History and Culture of the Whanganui Inlet (Westhaven)

While Frederick George Moore liked to boast that he was the first white man to call into West Whanganui Harbour, the Westhaven Inlet area has always been important to Maori. Both as a food basket and as a place to live. Sacred sites and evidence of previous occupation remain today.

Moore’s arrival was not planned. In 1840, after landing in Wellington and intending to explore Taranaki land, he was blown of course by a fierce gale. Urgently needing shelter he headed for a gap in the cliffs south of Farewell Spit.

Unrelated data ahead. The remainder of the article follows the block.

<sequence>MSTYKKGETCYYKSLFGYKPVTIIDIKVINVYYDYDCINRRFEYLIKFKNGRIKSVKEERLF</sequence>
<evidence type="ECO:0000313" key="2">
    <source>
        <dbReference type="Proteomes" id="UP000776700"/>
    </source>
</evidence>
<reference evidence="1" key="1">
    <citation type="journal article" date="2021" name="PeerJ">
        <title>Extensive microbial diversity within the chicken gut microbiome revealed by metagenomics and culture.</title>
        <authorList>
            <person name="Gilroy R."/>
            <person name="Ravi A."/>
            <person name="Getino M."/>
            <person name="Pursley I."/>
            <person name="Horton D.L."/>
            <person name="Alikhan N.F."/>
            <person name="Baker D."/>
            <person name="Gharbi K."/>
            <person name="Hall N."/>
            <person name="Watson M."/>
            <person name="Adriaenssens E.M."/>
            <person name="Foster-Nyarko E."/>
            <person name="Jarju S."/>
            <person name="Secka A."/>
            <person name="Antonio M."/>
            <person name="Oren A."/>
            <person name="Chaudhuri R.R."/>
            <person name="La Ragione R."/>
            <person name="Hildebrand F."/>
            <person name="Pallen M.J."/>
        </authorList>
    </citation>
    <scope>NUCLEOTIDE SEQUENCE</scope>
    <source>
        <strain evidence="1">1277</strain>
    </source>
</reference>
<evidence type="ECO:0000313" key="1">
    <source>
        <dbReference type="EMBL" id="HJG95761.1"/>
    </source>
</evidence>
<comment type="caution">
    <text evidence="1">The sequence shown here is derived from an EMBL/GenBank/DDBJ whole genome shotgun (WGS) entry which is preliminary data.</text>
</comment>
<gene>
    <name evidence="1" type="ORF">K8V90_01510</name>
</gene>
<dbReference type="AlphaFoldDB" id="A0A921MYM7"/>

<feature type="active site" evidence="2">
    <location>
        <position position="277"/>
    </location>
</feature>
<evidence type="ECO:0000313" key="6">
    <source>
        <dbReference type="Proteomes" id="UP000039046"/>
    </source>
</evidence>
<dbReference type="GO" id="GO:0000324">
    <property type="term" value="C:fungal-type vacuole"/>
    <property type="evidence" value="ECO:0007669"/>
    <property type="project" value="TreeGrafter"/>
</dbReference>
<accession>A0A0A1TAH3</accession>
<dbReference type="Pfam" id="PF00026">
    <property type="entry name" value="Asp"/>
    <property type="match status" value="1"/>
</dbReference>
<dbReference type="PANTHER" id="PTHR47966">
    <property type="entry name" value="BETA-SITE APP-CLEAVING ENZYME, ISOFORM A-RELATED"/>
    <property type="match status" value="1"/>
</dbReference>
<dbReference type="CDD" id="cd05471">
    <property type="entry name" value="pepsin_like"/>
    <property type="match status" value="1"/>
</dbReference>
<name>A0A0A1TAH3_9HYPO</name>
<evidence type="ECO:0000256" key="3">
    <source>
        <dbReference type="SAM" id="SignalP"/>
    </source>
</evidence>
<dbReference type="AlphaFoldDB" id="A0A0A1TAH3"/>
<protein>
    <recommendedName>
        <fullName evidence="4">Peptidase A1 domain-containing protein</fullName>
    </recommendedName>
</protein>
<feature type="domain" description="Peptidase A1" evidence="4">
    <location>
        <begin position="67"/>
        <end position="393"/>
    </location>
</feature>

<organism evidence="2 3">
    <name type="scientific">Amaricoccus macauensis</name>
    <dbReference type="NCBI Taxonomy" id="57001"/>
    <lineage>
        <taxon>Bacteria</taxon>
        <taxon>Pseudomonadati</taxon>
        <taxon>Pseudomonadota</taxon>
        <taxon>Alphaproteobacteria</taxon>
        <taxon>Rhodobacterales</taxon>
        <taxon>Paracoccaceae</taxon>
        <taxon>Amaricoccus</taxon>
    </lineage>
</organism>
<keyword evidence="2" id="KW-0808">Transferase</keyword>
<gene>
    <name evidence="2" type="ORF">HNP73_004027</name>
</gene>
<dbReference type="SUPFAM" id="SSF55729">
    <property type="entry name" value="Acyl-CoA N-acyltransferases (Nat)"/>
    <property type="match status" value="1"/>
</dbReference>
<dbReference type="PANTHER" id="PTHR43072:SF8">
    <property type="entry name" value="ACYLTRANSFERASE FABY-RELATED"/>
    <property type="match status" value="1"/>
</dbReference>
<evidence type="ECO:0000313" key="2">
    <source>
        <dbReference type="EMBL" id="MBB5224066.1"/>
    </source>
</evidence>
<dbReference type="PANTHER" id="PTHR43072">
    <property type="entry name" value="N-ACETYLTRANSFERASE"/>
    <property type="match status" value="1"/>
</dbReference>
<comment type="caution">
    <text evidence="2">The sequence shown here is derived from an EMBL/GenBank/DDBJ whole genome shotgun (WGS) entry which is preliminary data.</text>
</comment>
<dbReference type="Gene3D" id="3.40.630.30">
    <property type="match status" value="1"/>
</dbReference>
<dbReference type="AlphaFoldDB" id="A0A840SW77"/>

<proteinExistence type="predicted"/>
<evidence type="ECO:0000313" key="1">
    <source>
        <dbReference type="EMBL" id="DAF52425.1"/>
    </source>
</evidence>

Moore discovered himself in a ‘good, smooth, landlocked harbour with sufficient water, reasonable holding ground and grand scenery.’ Near the end of a small peninsula that jutted out into the Inlet he found a small yet thriving group of Maori. One of three such settlements in the Inlet living in fortified pahs and cultivating gardens filling whole clearings in the adjacent bush.

Originally called Onaira Noa, its sheer drop to the water made it the perfect place to defend. On his return to civilisation, Moore enthused that Whanganui Inlet was a place of fertile soils that will ‘one day be deemed one of the best ports on the West Coast of the Middle [South] Island.’

Although the coastal forest around the Inlet has been clear felled and selectively logged, the flax milled and the land mined for coal and gold, there is little permanent ecological damage. Most catchments are now covered with regenerating forest according to DOC.